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July 2, 08

NEWS / TAKE STEPS TO REDUCE MOSQUITO POPULATIONS


CONTACTS:
Stephanie Marquis, 608-266-1683
Bob Wakeman, Department of Natural Resources (262) 574-2149
TAKE STEPS TO REDUCE MOSQUITO POPULATIONS
Protect Yourself Against Bites

MADISON - Following June’s heavy rains and flooding across the state, State health and environmental officials urge residents to take simple steps to reduce exposure to mosquitoes.

Mosquitoes that carry West Nile Virus (WNV) tend to breed in places where there is standing, stagnant water with a high concentration of organic content. Containers that hold water for an extended period of time, such as birdbaths and gutters, are breeding sites for these mosquitoes because they lack the natural predators found in wetlands and lakes. According to the Department of Natural Resources, even a single discarded tire can produce 500 mosquitoes.

Mosquito larvae must live in still water for five or more days to complete their growth before changing into adult mosquitoes capable of transmitting disease. Effective ways to prevent your home from becoming a mosquito breeding site include:

* Properly dispose of items that hold water such as tin cans, plastic containers, ceramic pots or discarded tires.
* Clean roof gutters and downspouts for proper drainage.
* Turn over wheelbarrows, wading pools and canoes when not in use.
* Change the water in birdbaths and pet dishes at least every three days.
* Clean and chlorinate swimming pools, outdoor saunas and hot tubs; drain water from pool covers.
* Trim tall grass, weeds and vines since mosquitoes use these areas to rest during hot daylight hours.
* Plug tree holes.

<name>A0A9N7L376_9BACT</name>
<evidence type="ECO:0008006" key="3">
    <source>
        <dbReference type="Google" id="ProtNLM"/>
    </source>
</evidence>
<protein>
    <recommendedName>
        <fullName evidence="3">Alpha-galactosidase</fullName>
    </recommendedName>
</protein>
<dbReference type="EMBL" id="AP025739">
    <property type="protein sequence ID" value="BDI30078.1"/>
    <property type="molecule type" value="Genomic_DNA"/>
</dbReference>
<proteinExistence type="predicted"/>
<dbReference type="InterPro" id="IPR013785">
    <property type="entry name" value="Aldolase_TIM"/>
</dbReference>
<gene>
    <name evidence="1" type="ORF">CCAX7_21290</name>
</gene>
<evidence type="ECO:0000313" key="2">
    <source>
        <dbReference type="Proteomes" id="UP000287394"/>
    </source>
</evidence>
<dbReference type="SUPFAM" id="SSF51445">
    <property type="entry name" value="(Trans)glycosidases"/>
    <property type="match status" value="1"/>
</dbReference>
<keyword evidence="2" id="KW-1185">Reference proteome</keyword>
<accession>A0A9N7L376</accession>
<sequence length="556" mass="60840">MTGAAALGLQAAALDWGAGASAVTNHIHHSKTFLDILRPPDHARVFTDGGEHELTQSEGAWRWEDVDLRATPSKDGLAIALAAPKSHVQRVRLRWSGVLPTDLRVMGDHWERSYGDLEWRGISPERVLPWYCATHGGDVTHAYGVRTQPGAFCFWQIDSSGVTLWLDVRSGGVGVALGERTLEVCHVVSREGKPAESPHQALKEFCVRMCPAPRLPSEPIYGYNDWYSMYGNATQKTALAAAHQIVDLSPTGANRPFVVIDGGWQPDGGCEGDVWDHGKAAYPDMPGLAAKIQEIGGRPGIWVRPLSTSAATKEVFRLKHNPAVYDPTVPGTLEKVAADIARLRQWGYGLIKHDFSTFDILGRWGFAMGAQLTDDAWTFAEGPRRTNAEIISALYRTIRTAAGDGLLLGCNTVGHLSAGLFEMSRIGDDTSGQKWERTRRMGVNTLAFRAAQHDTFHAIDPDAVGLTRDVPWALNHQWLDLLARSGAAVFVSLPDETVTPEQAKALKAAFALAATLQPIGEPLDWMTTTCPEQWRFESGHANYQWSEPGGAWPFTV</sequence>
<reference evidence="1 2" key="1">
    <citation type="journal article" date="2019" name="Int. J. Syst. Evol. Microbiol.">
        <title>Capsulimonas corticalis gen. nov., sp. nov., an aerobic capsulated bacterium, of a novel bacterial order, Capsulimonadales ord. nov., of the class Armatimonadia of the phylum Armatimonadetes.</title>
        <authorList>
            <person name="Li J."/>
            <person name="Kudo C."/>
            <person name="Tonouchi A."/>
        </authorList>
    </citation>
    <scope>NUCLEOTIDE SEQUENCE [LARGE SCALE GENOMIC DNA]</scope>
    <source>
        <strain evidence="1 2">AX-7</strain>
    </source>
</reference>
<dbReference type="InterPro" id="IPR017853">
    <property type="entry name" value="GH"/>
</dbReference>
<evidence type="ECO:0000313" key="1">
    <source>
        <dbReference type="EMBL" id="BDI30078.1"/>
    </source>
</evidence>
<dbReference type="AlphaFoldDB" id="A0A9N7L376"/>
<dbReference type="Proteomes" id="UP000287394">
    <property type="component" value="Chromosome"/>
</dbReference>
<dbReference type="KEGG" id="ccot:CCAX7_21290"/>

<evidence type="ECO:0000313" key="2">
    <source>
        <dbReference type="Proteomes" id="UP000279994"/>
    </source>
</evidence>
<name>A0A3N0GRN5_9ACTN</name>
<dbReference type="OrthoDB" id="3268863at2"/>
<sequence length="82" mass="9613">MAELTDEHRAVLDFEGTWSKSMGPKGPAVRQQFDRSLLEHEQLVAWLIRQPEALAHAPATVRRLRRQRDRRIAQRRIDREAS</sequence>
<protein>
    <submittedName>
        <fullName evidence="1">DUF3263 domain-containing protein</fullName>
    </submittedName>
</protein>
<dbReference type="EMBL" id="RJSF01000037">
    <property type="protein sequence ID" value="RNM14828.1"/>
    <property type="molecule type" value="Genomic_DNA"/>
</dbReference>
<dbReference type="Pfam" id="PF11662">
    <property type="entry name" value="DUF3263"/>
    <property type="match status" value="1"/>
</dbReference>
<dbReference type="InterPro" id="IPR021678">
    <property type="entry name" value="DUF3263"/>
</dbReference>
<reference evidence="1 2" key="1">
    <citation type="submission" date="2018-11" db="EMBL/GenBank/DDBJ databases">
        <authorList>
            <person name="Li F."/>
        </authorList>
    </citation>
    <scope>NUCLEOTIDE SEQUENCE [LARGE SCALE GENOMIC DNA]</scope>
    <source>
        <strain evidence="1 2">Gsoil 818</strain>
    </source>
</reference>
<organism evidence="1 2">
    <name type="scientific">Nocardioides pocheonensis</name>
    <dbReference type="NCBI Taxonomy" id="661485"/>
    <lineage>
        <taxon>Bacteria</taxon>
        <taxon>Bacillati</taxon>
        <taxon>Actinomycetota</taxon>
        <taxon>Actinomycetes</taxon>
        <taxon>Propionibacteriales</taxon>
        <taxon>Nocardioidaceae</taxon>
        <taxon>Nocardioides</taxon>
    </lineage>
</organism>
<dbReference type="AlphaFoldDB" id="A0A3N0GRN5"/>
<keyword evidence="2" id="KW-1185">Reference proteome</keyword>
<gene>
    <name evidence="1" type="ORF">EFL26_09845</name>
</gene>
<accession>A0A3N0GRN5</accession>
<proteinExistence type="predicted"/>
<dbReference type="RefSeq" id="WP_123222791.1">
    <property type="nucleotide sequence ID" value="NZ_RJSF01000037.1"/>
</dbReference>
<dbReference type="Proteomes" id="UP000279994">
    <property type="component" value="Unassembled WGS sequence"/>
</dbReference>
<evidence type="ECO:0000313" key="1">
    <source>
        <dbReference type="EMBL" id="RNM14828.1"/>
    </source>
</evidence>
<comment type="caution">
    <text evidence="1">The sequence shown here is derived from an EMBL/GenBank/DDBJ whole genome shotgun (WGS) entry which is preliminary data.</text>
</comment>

The State does not recommend individual application of larvicides—chemicals that kill mosquito larvae—to standing bodies of water on your property. Application of larvicides is a complex, expensive technique that is ineffective unless carried out as part of a comprehensive, integrated mosquito control program. In addition, a DNR permit is required to apply larvicides to any body of water belonging to the state (i.e. ponds, lakes, rivers). To apply for the necessary permit, contact the Wisconsin Department of Natural Resources.

Below are effective steps to protect yourself from mosquito bites:

* Make sure window and door screens are in good condition to prevent mosquito entry.
* Limit time spent outside at dawn and dusk, when mosquitoes are most active.
* Avoid shaded areas where mosquitoes may be resting.
* Wear pants and long sleeved shirts when outdoors. Light clothing may reduce the attraction of mosquito and loose fitting clothing may help prevent mosquitoes from biting through to the skin.
* Apply insect repellant to skin and clothing. The Centers for Disease Control and Prevention recommends using products that contain active ingredients approved and registered by the U.S. Environmental Protection Agency.

For information about mosquito control or WNV infection and surveillance visit the Department of Health and Family Services http://dhfs.wisconsin.gov/, Department of Natural Resources http://www.dnr.wi.gov/ or Centers for Disease Control and Prevention http://www.cdc.gov/
http://dhs.wisconsin.gov/news/PressReleases/2008/062508FloodMosquitos.htm

 




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